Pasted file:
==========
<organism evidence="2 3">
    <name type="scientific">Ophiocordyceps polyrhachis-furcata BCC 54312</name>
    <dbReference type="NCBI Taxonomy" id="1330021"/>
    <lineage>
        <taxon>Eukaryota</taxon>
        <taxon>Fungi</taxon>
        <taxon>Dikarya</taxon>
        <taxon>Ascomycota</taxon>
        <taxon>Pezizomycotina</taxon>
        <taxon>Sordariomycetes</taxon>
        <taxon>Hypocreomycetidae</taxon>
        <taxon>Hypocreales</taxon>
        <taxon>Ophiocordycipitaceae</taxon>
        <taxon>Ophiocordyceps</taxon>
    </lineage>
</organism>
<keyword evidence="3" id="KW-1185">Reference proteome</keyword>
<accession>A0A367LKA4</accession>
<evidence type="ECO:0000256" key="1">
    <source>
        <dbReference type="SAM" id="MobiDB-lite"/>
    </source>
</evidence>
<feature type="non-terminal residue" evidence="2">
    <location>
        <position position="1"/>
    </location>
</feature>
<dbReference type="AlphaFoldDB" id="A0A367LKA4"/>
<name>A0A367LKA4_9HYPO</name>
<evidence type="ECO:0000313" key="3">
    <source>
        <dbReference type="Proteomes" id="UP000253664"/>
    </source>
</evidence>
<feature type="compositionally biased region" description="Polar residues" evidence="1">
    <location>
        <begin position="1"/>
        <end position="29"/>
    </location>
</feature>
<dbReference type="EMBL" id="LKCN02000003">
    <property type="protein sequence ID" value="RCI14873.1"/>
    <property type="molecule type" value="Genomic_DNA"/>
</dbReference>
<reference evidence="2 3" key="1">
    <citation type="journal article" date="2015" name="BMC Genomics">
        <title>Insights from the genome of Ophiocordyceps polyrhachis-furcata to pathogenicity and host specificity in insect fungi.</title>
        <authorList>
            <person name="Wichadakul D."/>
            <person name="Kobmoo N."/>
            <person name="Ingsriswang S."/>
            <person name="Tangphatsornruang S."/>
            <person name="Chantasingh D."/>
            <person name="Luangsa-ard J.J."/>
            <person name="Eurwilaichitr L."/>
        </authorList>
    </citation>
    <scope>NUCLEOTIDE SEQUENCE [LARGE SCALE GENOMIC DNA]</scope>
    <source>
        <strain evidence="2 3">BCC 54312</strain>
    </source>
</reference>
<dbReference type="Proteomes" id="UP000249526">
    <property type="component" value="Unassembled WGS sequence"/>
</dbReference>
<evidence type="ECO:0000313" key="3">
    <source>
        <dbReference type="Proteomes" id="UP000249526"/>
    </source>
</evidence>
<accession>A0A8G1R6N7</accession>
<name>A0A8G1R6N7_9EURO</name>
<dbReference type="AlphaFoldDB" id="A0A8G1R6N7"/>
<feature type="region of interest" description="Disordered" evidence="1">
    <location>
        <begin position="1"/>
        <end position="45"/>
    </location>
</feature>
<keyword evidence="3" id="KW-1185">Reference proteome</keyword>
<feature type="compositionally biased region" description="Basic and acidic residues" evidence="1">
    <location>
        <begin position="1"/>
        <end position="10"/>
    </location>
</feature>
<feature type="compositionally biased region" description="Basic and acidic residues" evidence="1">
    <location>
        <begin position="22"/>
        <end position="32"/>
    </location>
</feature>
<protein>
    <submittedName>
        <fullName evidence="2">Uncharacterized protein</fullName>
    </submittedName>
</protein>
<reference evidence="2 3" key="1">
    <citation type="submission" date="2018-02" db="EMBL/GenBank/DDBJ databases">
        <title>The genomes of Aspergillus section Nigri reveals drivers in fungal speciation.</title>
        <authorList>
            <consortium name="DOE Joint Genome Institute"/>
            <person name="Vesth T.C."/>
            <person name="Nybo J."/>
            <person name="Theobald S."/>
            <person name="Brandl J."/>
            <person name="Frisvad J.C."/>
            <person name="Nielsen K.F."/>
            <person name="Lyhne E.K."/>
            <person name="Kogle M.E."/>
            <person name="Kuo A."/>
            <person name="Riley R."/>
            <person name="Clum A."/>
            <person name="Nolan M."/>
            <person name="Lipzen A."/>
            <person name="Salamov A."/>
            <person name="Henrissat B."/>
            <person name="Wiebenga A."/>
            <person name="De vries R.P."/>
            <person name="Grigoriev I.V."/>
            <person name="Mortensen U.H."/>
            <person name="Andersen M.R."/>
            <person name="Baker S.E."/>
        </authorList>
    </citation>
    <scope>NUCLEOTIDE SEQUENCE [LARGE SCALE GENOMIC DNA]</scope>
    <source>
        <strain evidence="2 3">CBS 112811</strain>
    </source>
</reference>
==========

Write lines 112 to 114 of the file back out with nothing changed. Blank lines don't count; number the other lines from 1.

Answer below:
            <person name="Kuo A."/>
            <person name="Riley R."/>
            <person name="Clum A."/>